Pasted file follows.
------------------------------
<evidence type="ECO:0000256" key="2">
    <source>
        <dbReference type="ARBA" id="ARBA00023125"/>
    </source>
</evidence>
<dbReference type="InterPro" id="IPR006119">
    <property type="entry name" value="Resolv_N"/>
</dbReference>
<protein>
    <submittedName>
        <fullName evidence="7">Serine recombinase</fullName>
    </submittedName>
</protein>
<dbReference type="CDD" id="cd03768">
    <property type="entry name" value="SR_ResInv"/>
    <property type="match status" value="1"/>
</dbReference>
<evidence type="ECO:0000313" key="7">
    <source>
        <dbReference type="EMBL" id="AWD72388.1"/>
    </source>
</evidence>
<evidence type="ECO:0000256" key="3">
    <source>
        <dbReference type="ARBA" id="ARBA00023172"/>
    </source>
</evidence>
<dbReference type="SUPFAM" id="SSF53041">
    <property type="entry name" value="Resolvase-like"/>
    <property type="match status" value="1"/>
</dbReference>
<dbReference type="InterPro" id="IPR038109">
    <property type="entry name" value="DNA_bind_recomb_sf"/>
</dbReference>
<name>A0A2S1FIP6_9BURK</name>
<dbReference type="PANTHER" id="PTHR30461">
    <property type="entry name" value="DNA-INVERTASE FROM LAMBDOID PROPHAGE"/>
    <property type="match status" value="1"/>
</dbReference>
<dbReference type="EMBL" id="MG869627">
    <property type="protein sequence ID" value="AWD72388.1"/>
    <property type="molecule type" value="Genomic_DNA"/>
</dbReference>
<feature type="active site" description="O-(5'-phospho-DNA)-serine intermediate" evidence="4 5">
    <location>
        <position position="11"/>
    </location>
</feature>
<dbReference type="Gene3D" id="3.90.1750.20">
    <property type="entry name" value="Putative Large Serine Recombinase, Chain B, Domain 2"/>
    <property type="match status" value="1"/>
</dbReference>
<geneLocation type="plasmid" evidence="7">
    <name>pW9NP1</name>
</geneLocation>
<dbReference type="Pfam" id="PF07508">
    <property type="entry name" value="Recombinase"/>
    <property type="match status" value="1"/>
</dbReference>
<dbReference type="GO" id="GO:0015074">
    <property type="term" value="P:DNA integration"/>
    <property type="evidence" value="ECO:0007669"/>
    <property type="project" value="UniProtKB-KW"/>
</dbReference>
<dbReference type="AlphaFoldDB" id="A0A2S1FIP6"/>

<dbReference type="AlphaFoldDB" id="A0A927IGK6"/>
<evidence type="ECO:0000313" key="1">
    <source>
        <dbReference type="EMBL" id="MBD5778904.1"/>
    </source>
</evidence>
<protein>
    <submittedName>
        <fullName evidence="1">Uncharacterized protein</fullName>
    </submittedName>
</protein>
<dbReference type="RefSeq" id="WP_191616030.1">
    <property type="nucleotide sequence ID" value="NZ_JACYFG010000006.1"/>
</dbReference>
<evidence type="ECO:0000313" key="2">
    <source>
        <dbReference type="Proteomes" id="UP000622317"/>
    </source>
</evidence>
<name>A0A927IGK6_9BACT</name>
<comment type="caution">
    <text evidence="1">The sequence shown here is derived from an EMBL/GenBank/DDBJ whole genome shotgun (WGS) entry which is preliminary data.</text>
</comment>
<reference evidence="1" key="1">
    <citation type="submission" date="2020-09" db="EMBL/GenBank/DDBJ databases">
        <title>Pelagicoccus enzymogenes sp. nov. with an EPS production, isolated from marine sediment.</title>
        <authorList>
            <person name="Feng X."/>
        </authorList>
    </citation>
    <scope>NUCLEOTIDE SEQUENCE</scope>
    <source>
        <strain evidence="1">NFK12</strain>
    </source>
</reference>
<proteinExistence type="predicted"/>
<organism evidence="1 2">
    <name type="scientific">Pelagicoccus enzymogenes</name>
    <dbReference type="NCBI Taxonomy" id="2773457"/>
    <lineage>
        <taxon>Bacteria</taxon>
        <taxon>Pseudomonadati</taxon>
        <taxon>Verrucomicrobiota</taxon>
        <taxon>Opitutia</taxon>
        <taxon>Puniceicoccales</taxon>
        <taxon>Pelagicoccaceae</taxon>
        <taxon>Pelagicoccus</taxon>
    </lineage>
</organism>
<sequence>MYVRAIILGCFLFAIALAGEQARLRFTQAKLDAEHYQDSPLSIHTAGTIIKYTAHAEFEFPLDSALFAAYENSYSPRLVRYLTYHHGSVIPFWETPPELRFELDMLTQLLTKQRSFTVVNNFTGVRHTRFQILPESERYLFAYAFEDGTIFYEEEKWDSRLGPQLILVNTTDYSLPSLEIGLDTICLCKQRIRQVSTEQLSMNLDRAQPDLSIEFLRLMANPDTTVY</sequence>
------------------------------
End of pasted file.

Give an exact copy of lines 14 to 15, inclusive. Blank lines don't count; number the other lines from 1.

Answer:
<dbReference type="CDD" id="cd03768">
    <property type="entry name" value="SR_ResInv"/>